In 1969, a 23-year-old Vietnam War veteran, newly discharged from duty in the battlefields of southeast Asia, boarded a plane that would take him to a place he had longed to see for four interminable years - home.
He had walked through the airport, taken his seat on the plane and placed himself among a wealth of strangers. A discomforting thing happened, though. Even though he was still in uniform, not a single individual spoke to him except for imparting minor shreds of information about instructions for flight and other aspects of the trip.
How could it be possible that, after spending a day among those whom he served, he felt as if he’d become invisible - and worst of all, even shunned.
For those who experienced the tumultuous 1960s, it’s easy to recall the deep fissures that opened in American society concerning the country’s involvement in the Vietnam conflict. Protests raged across the nation, with people of all ages expressing their defiance of participation in a war that seemed to needlessly place young men and women in harm’s way. Protestors believed deeply in the principles that drove their demonstrations. However, forgotten among these crowds was that, by protesting ideas, they inadvertently became flagrantly disrespectful to the soldiers and volunteers who had done their duty.
The scars of war are not always borne on a person’s exterior. Sometimes the damage is done to a soldier’s soul, and the young veteran who returned home that day continued to feel the sting of his experience during the subsequent 50 years.
Though Donald (Bubby) Watson of Eolia had not expected it to do so, his trip on Honor Flight #58 provided solace for a hurt he had seldom spoken of.
Watson’s wife Kathleen and daughter Patricia arranged far in advance for him to enjoy a trip with an Honor Flight group in May 2019. Even then, Watson was reluctant to participate, but he accepted the offer and joined about 110 others (among them both Vietnam and Korean War veterans) on buses that toured memorial sites of Washington, DC, in order to pay homage to not only the bus riders, but also to all persons who had sacrificed their hearts and lives for other Americans.
Sponsored by the Central Missouri Honor Flight program, the 20-hour trip was exceptionally well organized, even to the point of providing police escorts to cut through traffic as the veterans’ buses toured about a dozen sites paying tribute to American involvement in diverse wars.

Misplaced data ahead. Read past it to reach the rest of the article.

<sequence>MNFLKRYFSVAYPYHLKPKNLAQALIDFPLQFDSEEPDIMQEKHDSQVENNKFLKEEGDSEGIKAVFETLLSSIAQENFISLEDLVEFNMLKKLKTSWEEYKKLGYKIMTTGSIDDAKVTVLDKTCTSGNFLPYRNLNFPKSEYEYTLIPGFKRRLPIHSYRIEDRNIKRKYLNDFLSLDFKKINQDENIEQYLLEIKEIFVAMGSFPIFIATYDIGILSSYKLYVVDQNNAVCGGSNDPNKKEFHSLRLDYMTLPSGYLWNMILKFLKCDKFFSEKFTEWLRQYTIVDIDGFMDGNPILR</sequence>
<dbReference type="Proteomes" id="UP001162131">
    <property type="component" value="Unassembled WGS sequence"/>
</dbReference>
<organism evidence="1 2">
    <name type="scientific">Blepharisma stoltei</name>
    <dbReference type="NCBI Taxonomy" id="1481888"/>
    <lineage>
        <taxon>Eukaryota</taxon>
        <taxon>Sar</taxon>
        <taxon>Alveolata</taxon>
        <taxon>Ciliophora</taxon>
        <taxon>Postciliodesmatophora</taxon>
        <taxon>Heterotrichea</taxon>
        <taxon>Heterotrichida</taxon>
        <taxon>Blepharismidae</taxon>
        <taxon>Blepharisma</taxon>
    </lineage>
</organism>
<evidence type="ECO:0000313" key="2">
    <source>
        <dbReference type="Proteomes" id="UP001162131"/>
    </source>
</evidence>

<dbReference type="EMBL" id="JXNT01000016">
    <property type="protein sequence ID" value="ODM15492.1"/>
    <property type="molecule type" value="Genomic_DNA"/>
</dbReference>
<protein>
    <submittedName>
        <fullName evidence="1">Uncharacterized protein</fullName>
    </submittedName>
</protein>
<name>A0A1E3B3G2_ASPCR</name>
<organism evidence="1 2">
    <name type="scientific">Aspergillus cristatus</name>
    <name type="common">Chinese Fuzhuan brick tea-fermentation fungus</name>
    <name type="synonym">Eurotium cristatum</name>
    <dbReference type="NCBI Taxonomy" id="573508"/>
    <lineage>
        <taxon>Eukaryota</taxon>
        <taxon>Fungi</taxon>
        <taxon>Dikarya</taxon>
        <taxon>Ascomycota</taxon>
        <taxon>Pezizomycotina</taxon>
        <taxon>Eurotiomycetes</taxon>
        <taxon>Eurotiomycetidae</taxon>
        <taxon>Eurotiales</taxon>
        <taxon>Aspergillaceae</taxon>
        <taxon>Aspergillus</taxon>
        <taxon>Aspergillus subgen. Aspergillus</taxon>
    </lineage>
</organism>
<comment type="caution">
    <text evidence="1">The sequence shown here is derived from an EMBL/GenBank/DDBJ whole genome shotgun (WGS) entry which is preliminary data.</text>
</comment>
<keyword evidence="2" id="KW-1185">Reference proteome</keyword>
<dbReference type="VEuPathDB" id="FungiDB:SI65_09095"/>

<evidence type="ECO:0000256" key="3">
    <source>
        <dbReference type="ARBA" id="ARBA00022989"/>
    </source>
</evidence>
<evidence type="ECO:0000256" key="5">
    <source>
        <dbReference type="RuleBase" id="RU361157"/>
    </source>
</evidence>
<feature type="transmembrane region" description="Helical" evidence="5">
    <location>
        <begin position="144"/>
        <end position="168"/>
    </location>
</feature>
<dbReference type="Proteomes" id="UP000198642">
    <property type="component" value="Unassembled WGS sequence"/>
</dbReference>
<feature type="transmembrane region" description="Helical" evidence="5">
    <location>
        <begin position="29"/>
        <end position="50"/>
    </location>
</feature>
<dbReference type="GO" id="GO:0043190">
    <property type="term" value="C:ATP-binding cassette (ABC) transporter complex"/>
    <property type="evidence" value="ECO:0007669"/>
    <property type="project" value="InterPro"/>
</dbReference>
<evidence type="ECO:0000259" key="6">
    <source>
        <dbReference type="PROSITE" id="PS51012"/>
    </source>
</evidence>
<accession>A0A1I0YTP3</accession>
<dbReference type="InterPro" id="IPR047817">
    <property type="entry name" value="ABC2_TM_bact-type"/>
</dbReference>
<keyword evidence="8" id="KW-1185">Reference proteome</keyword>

Watson found the Vietnam War Memorial statue to be the most moving with its portrayal of soldiers not unlike the fellows he served with during his time overseas. The World War II Memorial impressed him tremendously, and Watson will hold the visit in his memory as one of his favorites from the day.
But the part of the event that most deeply touched the veterans on that day was the emotionally gratifying reception they enjoyed among all they encountered.
Watson recalls being introduced to several groups of students from across the country who had scheduled their own visits specifically to meet the Honor Flight group. Children asked to shake Watson’s hand, as they did with the other Honor Flight group members. At various times during the day, individuals stopped members in the group and thanked them for sacrifices made on behalf of succeeding generations.
Following the return flight to St. Louis, the group ventured onto various buses for the final leg of the journey back to Columbia.
But the honors had not ended in DC.
At various times, people grouped on highway overpasses, holding signs and waving to welcome the veterans home from their Honor Flight trip. Nearly 500 motorcyclists escorted the buses as they neared their destination. Scores of cars with their headlights turned toward the homecoming buses were seen in church parking lots and along side roadways.
Even though the cost of the trip for each busload of travelers topped the $100,000 mark, there were no fees charged to the former soldiers for travel, meals, and other essentials at any time during the trip.
“It was overwhelming,” remarked Watson. “Everyone really took care of us veterans.”
When the trip ended, Watson continued to be energized by the excitement of the event and was “hyped up” enough that he didn’t even feel tired after a day steeped in activity.
Best of all, Watson brought home a souvenir he never thought he’d have - the healing of a hurt done to a younger version of himself decades ago on a very different kind of flight.
“That doesn’t stick in my craw anymore,” he stated as a heartfelt smile widened across his face.